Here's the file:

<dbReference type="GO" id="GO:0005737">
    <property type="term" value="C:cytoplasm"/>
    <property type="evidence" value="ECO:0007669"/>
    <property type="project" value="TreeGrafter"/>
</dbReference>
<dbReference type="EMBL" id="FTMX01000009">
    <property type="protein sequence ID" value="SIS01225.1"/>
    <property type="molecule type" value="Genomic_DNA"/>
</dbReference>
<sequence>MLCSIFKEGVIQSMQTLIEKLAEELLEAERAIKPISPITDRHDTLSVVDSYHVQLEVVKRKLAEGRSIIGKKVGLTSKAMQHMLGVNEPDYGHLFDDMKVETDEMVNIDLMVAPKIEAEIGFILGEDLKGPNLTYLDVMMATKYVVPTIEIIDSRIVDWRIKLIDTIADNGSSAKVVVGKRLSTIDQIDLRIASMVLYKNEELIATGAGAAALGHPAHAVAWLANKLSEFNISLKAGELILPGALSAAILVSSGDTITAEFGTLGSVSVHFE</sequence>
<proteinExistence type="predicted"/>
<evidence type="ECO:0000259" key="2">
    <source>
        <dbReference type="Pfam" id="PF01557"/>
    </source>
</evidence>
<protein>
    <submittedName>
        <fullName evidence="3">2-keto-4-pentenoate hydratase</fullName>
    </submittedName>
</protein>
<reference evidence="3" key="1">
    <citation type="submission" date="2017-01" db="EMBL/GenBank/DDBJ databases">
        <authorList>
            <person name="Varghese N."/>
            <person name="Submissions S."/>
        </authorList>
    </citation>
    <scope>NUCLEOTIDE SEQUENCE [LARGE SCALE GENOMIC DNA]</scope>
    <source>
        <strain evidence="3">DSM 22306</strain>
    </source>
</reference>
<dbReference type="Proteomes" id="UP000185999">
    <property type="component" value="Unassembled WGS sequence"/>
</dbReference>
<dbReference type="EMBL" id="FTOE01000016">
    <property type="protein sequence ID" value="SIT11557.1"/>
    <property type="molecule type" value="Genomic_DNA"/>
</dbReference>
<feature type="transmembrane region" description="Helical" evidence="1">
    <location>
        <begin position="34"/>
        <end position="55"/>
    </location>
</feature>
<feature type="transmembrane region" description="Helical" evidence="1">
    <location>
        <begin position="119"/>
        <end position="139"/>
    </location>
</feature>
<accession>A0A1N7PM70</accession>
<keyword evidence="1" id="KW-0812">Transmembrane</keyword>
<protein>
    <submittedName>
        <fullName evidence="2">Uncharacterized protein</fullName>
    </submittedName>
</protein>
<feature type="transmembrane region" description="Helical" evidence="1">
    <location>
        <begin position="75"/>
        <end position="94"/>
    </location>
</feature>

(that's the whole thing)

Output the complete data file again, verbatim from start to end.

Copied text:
<dbReference type="GO" id="GO:0005737">
    <property type="term" value="C:cytoplasm"/>
    <property type="evidence" value="ECO:0007669"/>
    <property type="project" value="TreeGrafter"/>
</dbReference>
<dbReference type="EMBL" id="FTMX01000009">
    <property type="protein sequence ID" value="SIS01225.1"/>
    <property type="molecule type" value="Genomic_DNA"/>
</dbReference>
<sequence>MLCSIFKEGVIQSMQTLIEKLAEELLEAERAIKPISPITDRHDTLSVVDSYHVQLEVVKRKLAEGRSIIGKKVGLTSKAMQHMLGVNEPDYGHLFDDMKVETDEMVNIDLMVAPKIEAEIGFILGEDLKGPNLTYLDVMMATKYVVPTIEIIDSRIVDWRIKLIDTIADNGSSAKVVVGKRLSTIDQIDLRIASMVLYKNEELIATGAGAAALGHPAHAVAWLANKLSEFNISLKAGELILPGALSAAILVSSGDTITAEFGTLGSVSVHFE</sequence>
<proteinExistence type="predicted"/>
<evidence type="ECO:0000259" key="2">
    <source>
        <dbReference type="Pfam" id="PF01557"/>
    </source>
</evidence>
<protein>
    <submittedName>
        <fullName evidence="3">2-keto-4-pentenoate hydratase</fullName>
    </submittedName>
</protein>
<reference evidence="3" key="1">
    <citation type="submission" date="2017-01" db="EMBL/GenBank/DDBJ databases">
        <authorList>
            <person name="Varghese N."/>
            <person name="Submissions S."/>
        </authorList>
    </citation>
    <scope>NUCLEOTIDE SEQUENCE [LARGE SCALE GENOMIC DNA]</scope>
    <source>
        <strain evidence="3">DSM 22306</strain>
    </source>
</reference>
<dbReference type="Proteomes" id="UP000185999">
    <property type="component" value="Unassembled WGS sequence"/>
</dbReference>
<dbReference type="EMBL" id="FTOE01000016">
    <property type="protein sequence ID" value="SIT11557.1"/>
    <property type="molecule type" value="Genomic_DNA"/>
</dbReference>
<feature type="transmembrane region" description="Helical" evidence="1">
    <location>
        <begin position="34"/>
        <end position="55"/>
    </location>
</feature>
<feature type="transmembrane region" description="Helical" evidence="1">
    <location>
        <begin position="119"/>
        <end position="139"/>
    </location>
</feature>
<accession>A0A1N7PM70</accession>
<keyword evidence="1" id="KW-0812">Transmembrane</keyword>
<protein>
    <submittedName>
        <fullName evidence="2">Uncharacterized protein</fullName>
    </submittedName>
</protein>
<feature type="transmembrane region" description="Helical" evidence="1">
    <location>
        <begin position="75"/>
        <end position="94"/>
    </location>
</feature>